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Patty Hearst

Film poster
Directed by Paul Schrader
Produced by Marvin Worth
Written by Patricia Hearst,
Alvin Moscow,
Nicholas Kazan
Starring Natasha Richardson,
William Forsythe,
Ving Rhames,
Frances Fisher,
Jodi Long,
Olivia Barash,
Dana Delany
Music by Scott Johnson
Cinematography Bojan Bazelli
Editing by Michael R. Miller
Distributed by Atlantic
Release date(s) September 23, 1988
Running time 108 minutes
Country United States
Language English

Patty Hearst is a 1988 biographical film directed by Paul Schrader and stars Natasha Richardson as Patricia Campbell Hearst and Ving Rhames as SLA leader Cinque. It is based on Hearst's 1982 autobiography Every Secret Thing (co-written with Alvin Moscow), which was later rereleased as Patty Hearst - Her Own Story.




Schrader has said that he made Patty Hearst on a low budget and for a small salary to recover from the commercial and artistic failure of Light of Day. The film has a very distinctive visual style, not least because it is made almost entirely from Patty Hearst's point of view and therefore the first part is set largely in a dark closet with occasional blinding shafts of light when the kidnappers open the door.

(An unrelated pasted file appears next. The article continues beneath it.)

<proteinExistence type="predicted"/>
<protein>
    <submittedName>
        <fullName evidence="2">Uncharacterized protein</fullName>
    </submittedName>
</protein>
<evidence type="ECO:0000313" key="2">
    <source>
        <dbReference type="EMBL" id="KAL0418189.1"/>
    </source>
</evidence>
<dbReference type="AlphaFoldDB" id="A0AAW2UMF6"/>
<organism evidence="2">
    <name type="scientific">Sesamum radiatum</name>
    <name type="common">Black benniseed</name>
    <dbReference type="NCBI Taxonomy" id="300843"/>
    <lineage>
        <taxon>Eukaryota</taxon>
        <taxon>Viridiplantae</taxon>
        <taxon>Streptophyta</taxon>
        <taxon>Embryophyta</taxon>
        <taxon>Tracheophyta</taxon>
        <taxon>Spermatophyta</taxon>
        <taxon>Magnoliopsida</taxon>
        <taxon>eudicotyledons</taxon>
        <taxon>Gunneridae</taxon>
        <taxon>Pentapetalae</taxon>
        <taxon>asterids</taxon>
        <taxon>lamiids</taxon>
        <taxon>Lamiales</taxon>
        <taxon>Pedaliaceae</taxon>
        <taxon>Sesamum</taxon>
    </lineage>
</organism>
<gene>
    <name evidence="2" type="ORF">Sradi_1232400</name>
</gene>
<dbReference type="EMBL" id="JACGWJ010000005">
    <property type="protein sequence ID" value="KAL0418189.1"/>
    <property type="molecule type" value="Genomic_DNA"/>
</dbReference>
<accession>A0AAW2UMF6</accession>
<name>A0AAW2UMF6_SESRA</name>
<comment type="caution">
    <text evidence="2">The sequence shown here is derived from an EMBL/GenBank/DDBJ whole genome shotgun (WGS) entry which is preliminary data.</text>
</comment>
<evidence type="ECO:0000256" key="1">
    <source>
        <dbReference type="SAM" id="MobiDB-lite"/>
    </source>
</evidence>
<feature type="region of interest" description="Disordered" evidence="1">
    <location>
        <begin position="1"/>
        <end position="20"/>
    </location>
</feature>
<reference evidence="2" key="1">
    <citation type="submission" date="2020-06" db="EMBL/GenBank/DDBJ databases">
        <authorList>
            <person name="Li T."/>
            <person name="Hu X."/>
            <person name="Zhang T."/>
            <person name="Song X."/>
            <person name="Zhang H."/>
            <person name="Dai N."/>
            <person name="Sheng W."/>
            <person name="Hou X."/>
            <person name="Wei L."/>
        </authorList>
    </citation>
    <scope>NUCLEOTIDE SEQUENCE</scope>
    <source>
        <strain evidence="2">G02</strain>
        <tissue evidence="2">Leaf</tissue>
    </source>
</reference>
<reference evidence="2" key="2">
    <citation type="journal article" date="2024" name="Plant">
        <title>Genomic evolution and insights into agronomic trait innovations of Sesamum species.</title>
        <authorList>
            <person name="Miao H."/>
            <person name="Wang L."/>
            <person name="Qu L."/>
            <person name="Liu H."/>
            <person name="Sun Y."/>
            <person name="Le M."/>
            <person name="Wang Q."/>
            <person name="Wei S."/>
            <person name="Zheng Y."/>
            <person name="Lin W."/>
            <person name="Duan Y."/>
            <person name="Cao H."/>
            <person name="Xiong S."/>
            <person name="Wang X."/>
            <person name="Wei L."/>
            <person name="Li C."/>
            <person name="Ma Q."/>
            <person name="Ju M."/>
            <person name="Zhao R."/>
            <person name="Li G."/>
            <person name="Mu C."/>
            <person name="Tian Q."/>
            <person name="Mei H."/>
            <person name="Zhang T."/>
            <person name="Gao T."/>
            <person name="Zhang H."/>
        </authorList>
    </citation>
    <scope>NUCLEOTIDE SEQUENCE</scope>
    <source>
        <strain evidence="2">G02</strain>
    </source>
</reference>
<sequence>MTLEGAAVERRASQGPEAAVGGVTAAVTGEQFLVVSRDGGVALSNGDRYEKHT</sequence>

The ending, like those of Schrader's American Gigolo and Light Sleeper, echoes that of Robert Bresson's Pickpocket, showing the central character physically imprisoned but beginning to think hopefully about a new phase in her life.


The film was entered into the 1988 Cannes Film Festival.[1]

The film grossed $601,680 in its opening weekend in the US, and made a total domestic gross of $1,223,326.[2]

The film garnered a generally mixed critical response, although Richardson's performance was applauded by most critics. Amongst credited critics, the film has a rating of 50% positive reactions on rotten tomatoes, with 8 reviews counted.[3]. Writing in the New York Times, Vincent Canby praised the film "Patty Hearst is a beautifully produced movie, seen entirely from Patty's limited point of view. It is stylized at times, utterly direct and both shocking and grimly funny."[4] Roger Ebert writing for the Chicago Sun-Times praised Richardson's performance; "The entire film centers on the remarkable performance by Natasha Richardson as Hearst." but concluded that "This whole story seemed so much more exciting from the outside."[5]


  1. ^ "Festival de Cannes: Patty Hearst". Retrieved 2009-07-27.  
  2. ^ Patty Hearst Box Office Mojo
  3. ^ Patty Hearst Rotten Tomatoes.
  4. ^ Movie Review Patty Hearst New York Times. 23 September 1988
  5. ^ Patty Hearst Chicago Sun-Times. 23 September 1988

External links


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